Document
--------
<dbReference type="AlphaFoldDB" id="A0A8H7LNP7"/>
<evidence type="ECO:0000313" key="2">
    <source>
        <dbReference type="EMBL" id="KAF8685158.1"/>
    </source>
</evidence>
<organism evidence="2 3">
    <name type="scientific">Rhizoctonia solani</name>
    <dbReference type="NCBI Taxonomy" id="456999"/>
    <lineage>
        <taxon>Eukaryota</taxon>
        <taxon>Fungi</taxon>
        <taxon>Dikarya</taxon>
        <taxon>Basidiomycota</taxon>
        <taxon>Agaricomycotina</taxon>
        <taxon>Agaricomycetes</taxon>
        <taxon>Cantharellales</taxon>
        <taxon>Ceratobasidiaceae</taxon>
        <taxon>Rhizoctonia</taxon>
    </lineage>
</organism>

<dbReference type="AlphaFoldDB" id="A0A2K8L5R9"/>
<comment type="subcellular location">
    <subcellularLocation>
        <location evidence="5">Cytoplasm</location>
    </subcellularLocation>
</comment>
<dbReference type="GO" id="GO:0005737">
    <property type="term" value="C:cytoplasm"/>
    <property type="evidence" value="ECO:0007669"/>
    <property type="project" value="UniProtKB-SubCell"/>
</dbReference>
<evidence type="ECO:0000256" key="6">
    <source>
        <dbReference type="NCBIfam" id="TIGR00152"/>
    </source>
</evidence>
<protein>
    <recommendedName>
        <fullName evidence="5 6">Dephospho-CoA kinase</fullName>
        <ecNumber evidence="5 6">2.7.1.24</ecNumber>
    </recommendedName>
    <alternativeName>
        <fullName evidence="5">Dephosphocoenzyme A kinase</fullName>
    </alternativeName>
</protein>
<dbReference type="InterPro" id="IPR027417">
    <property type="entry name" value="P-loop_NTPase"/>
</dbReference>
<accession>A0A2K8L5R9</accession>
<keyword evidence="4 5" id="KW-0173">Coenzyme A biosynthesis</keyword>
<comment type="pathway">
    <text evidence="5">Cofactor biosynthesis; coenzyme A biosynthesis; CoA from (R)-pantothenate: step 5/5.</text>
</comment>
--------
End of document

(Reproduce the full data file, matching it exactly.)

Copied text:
<dbReference type="AlphaFoldDB" id="A0A8H7LNP7"/>
<evidence type="ECO:0000313" key="2">
    <source>
        <dbReference type="EMBL" id="KAF8685158.1"/>
    </source>
</evidence>
<organism evidence="2 3">
    <name type="scientific">Rhizoctonia solani</name>
    <dbReference type="NCBI Taxonomy" id="456999"/>
    <lineage>
        <taxon>Eukaryota</taxon>
        <taxon>Fungi</taxon>
        <taxon>Dikarya</taxon>
        <taxon>Basidiomycota</taxon>
        <taxon>Agaricomycotina</taxon>
        <taxon>Agaricomycetes</taxon>
        <taxon>Cantharellales</taxon>
        <taxon>Ceratobasidiaceae</taxon>
        <taxon>Rhizoctonia</taxon>
    </lineage>
</organism>

<dbReference type="AlphaFoldDB" id="A0A2K8L5R9"/>
<comment type="subcellular location">
    <subcellularLocation>
        <location evidence="5">Cytoplasm</location>
    </subcellularLocation>
</comment>
<dbReference type="GO" id="GO:0005737">
    <property type="term" value="C:cytoplasm"/>
    <property type="evidence" value="ECO:0007669"/>
    <property type="project" value="UniProtKB-SubCell"/>
</dbReference>
<evidence type="ECO:0000256" key="6">
    <source>
        <dbReference type="NCBIfam" id="TIGR00152"/>
    </source>
</evidence>
<protein>
    <recommendedName>
        <fullName evidence="5 6">Dephospho-CoA kinase</fullName>
        <ecNumber evidence="5 6">2.7.1.24</ecNumber>
    </recommendedName>
    <alternativeName>
        <fullName evidence="5">Dephosphocoenzyme A kinase</fullName>
    </alternativeName>
</protein>
<dbReference type="InterPro" id="IPR027417">
    <property type="entry name" value="P-loop_NTPase"/>
</dbReference>
<accession>A0A2K8L5R9</accession>
<keyword evidence="4 5" id="KW-0173">Coenzyme A biosynthesis</keyword>
<comment type="pathway">
    <text evidence="5">Cofactor biosynthesis; coenzyme A biosynthesis; CoA from (R)-pantothenate: step 5/5.</text>
</comment>